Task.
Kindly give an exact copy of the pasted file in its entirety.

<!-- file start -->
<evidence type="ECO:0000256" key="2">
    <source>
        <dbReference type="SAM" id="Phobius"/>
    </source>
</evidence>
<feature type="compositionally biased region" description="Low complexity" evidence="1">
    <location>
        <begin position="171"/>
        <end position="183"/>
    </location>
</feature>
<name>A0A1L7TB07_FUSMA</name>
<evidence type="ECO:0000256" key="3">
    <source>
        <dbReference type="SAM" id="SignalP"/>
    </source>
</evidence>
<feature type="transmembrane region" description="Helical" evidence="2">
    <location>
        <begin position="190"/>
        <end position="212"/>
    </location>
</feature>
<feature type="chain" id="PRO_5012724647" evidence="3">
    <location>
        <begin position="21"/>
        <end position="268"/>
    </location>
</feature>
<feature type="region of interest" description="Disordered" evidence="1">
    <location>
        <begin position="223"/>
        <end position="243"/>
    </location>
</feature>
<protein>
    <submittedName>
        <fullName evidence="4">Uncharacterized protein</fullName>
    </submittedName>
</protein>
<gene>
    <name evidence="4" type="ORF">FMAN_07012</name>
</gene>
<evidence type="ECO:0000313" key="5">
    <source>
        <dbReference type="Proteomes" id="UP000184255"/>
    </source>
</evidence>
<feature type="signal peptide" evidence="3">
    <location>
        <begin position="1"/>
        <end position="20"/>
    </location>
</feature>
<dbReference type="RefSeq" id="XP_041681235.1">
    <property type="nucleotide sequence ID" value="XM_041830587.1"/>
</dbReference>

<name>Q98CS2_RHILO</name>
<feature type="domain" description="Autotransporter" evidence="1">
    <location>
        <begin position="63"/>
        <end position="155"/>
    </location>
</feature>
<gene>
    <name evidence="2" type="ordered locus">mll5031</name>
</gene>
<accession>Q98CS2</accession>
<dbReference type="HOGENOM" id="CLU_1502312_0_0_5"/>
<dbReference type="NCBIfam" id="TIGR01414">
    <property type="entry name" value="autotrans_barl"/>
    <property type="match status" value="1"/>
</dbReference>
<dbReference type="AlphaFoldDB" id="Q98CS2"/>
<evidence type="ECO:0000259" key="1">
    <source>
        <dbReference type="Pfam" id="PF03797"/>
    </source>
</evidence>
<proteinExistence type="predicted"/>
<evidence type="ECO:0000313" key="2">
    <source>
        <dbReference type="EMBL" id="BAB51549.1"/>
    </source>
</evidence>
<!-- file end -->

<evidence type="ECO:0000256" key="2">
    <source>
        <dbReference type="SAM" id="Phobius"/>
    </source>
</evidence>
<feature type="compositionally biased region" description="Low complexity" evidence="1">
    <location>
        <begin position="171"/>
        <end position="183"/>
    </location>
</feature>
<name>A0A1L7TB07_FUSMA</name>
<evidence type="ECO:0000256" key="3">
    <source>
        <dbReference type="SAM" id="SignalP"/>
    </source>
</evidence>
<feature type="transmembrane region" description="Helical" evidence="2">
    <location>
        <begin position="190"/>
        <end position="212"/>
    </location>
</feature>
<feature type="chain" id="PRO_5012724647" evidence="3">
    <location>
        <begin position="21"/>
        <end position="268"/>
    </location>
</feature>
<feature type="region of interest" description="Disordered" evidence="1">
    <location>
        <begin position="223"/>
        <end position="243"/>
    </location>
</feature>
<protein>
    <submittedName>
        <fullName evidence="4">Uncharacterized protein</fullName>
    </submittedName>
</protein>
<gene>
    <name evidence="4" type="ORF">FMAN_07012</name>
</gene>
<evidence type="ECO:0000313" key="5">
    <source>
        <dbReference type="Proteomes" id="UP000184255"/>
    </source>
</evidence>
<feature type="signal peptide" evidence="3">
    <location>
        <begin position="1"/>
        <end position="20"/>
    </location>
</feature>
<dbReference type="RefSeq" id="XP_041681235.1">
    <property type="nucleotide sequence ID" value="XM_041830587.1"/>
</dbReference>

<name>Q98CS2_RHILO</name>
<feature type="domain" description="Autotransporter" evidence="1">
    <location>
        <begin position="63"/>
        <end position="155"/>
    </location>
</feature>
<gene>
    <name evidence="2" type="ordered locus">mll5031</name>
</gene>
<accession>Q98CS2</accession>
<dbReference type="HOGENOM" id="CLU_1502312_0_0_5"/>
<dbReference type="NCBIfam" id="TIGR01414">
    <property type="entry name" value="autotrans_barl"/>
    <property type="match status" value="1"/>
</dbReference>
<dbReference type="AlphaFoldDB" id="Q98CS2"/>
<evidence type="ECO:0000259" key="1">
    <source>
        <dbReference type="Pfam" id="PF03797"/>
    </source>
</evidence>
<proteinExistence type="predicted"/>
<evidence type="ECO:0000313" key="2">
    <source>
        <dbReference type="EMBL" id="BAB51549.1"/>
    </source>
</evidence>